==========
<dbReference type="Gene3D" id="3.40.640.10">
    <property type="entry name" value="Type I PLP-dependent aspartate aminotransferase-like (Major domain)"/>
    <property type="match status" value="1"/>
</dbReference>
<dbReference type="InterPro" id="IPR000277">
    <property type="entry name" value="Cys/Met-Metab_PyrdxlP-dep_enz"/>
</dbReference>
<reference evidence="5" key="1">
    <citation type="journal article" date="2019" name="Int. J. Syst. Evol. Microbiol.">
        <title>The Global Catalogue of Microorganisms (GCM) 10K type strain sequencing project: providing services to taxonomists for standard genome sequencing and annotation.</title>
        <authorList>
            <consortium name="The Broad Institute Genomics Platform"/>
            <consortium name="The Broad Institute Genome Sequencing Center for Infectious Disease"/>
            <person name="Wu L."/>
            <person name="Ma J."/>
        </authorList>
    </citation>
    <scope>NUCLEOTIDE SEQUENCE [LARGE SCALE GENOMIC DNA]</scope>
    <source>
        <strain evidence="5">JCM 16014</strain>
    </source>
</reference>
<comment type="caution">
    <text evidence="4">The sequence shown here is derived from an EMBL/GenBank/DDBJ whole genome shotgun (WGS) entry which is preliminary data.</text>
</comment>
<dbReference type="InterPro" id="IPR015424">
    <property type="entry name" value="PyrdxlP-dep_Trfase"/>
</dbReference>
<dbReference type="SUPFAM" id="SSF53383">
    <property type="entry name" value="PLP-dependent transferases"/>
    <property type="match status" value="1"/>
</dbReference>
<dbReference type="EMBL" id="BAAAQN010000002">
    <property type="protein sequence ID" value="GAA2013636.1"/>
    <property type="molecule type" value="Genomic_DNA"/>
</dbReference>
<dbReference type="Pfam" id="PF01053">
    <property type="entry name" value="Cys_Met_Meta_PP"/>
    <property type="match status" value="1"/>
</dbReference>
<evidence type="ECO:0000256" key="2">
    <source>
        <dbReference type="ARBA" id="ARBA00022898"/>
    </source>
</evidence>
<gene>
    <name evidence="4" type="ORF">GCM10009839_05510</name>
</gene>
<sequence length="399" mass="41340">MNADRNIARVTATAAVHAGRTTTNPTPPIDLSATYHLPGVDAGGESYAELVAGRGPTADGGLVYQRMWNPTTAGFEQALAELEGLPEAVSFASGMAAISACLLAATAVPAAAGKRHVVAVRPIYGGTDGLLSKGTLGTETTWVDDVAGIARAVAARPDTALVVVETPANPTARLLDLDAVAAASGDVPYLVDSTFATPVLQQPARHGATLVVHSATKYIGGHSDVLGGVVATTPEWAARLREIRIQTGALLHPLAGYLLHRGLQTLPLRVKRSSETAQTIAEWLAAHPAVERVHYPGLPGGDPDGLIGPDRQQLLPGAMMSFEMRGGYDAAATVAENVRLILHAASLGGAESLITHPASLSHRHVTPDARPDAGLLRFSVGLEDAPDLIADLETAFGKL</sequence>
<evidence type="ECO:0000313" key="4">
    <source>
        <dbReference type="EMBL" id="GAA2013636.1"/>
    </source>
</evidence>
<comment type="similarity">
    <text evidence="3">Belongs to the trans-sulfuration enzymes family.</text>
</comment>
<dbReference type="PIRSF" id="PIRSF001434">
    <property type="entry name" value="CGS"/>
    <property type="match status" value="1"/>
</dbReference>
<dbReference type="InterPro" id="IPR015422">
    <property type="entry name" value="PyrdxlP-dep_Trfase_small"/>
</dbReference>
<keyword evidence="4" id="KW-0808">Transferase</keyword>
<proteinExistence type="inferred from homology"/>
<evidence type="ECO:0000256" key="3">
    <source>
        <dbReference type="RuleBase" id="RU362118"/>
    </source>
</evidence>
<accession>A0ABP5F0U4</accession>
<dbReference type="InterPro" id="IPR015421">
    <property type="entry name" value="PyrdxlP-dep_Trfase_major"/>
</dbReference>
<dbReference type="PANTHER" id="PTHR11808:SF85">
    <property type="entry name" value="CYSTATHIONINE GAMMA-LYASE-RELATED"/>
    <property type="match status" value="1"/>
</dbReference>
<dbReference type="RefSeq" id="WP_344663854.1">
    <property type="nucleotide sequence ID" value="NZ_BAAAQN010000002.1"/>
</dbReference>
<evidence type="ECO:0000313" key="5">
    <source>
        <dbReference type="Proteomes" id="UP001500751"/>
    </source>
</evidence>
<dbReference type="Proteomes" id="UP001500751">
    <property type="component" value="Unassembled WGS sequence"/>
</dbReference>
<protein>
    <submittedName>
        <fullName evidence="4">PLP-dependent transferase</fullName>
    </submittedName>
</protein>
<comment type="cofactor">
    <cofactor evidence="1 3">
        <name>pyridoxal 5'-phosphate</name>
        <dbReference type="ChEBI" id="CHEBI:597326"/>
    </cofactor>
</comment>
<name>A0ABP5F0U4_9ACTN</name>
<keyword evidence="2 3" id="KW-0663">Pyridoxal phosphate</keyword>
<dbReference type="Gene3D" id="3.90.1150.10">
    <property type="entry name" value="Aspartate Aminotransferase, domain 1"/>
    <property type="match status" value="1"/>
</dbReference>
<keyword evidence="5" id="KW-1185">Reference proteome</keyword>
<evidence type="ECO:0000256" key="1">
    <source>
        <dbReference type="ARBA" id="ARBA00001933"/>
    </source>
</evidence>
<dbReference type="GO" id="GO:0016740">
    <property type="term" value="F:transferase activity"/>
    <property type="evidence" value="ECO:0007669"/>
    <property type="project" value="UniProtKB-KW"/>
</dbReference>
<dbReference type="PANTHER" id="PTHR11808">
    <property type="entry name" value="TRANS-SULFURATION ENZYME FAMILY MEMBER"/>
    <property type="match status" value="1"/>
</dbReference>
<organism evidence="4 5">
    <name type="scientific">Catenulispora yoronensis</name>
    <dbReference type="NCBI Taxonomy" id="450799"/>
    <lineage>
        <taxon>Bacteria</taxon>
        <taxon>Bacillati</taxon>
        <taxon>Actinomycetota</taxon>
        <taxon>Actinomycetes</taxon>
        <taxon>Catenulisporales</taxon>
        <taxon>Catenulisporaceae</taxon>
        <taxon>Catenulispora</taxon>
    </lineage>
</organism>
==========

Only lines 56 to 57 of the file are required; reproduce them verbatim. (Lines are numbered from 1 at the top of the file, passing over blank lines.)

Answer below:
    <text evidence="3">Belongs to the trans-sulfuration enzymes family.</text>
</comment>